STARS: You're most famous for playing gay roles, and you came out to the press while you were doing The Temperamentals Off-Broadway, so I'd love to hear your perspective on whether or not being openly gay can be detrimental to an actor's career.

    MICHAEL: I think things have changed immensely, even since when I first got on TV. We've had people like Neil Patrick Harris, and I think Ugly Betty, Modern Family, and Glee have helped to bridge a lot of gaps. The sad truth is there are certain actors whose careers would suffer if they were suddenly out, but things are moving along. I think the ability to suspend disbelief is better among the people who watch TV and buy movie and theater tickets than the people who make the decisions and sign the checks. The truth is, I got to play a character in this show on Martha's Vineyard that I probably would never play in New York or L.A., because I would never be cast in this type of role. And I'm really surprised at how well I'm doing! It's been so long since I had a chance to play a part like this without being silly about it. Really, it wasn't until I got on TV that I started playing a lot of gay parts.

    STARS: Not that you would ever hesitate to do so.

    MICHAEL: Of course not, whether it's The Temperamentals or Angels in America. I'd be a fool to turn down any good part just because it's a gay role. Being in Angels was a dream come true. I got to work with great people in a perfect play.

    STARS: Even before you came out in the press, you never "bearded" -- that is, you never pretended to be romantically involved with any women. Can I ask how you feel about gay actors who beard or who are in other ways overtly dishonest about their sexual orientation?

    MICHAEL: I don't think I could cite any examples that I personally know of where people are actively lying. There are certainly plenty of actors who are not saying anything or not being activists, but you really can't blame anyone for not being an activist. What sometimes makes me sad is when big movies have gay characters played by straight people, like I Love You, Phillip Morris. Or it might have been great if they could have gotten two lesbian actresses for The Kids Are All Right, even though I love [Annette Bening and Julianne Moore]. It would be nice if there was a big movie with great parts for gay people played by gay people. Of course, on the other hand, I can't begrudge straight actors playing gay parts if I want to be cast in straight parts.

    STARS: Speaking of straight parts that have sometimes been played by gay actors: I understand that you did a reading or a workshop of How to Succeed last year, in the role of Bud Frump, but you obviously didn't wind up in the Broadway revival.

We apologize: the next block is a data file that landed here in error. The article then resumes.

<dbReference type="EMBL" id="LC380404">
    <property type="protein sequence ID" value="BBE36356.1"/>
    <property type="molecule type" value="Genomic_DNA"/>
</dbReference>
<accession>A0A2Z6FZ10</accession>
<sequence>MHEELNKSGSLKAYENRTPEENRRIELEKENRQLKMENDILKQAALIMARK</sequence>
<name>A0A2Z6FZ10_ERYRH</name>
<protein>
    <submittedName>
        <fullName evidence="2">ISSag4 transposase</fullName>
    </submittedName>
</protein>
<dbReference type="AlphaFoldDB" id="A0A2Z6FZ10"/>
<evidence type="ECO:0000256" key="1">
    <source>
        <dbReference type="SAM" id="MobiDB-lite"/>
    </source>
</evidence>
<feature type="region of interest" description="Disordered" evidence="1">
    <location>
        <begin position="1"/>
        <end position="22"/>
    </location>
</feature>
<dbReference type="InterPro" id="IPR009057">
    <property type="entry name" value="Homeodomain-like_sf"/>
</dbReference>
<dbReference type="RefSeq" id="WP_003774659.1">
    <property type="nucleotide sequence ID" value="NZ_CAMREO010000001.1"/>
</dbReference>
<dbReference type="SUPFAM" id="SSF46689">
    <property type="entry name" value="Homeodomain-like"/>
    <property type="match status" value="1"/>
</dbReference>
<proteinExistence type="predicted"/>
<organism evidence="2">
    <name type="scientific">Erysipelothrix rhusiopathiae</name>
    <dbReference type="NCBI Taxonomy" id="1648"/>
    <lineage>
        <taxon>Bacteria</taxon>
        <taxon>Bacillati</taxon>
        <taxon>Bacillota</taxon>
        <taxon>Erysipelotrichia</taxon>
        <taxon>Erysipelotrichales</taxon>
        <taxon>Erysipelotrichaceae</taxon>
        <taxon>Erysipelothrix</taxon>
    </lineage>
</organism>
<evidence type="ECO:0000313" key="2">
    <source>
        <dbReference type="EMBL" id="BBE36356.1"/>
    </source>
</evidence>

MICHAEL: It was somewhere between a reading and a workshop. We worked on it for about three days, and then we did it for the money people. I was Frump, and we had Dan Radcliffe, Rose Hemingway, and David Hyde Pierce as Biggley. That was another dream come true. Since I was 14, I'd always thought, "That's a musical I could do," because I'm not a very strong singer. I loved working with [director] Rob Ashford, and [producers] Craig Zadan and Neil Meron. It was none of those people who kept me from getting the job!

    STARS: I saw the hilarious show you did at Feinstein's at Loews Regency with your Ugly Betty co-star Becki Newton, and I was wondering -- let me try to phrase this properly -- if you sing that way because that's how you sing, or if it's partly put on for comic effect.

    MICHAEL: [Laughs] Well, I wouldn't jump at the opportunity to sing a ballad. I haven't had much singing training, and when I sustain notes, it isn't so pretty. But being funny while singing is something I think I can do well.

    STARS: That sounds very honest. Anyway, I'm looking forward to Celebrity Autobiography, especially since I've never seen a complete show.

    MICHAEL: You're gonna love it. It's such a trip.

    Published on Wednesday, June 15, 2011

    Michael Portantiere has more than 30 years' experience as an editor and writer for TheaterMania.com, InTHEATER magazine, and BACK STAGE. He has interviewed theater notables for NPR.org, PLAYBILL, STAGEBILL, and OPERA NEWS, and has written notes for several cast albums. Michael is co-author of FORBIDDEN BROADWAY: BEHIND THE MYLAR CURTAIN, published in 2008 by Hal Leonard/Applause. Additionally, he is a professional photographer whose pictures have been published by THE NEW YORK TIMES, the DAILY NEWS, and several major websites. (Visit www.followspotphoto.com for more information.) He can be reached at [email protected]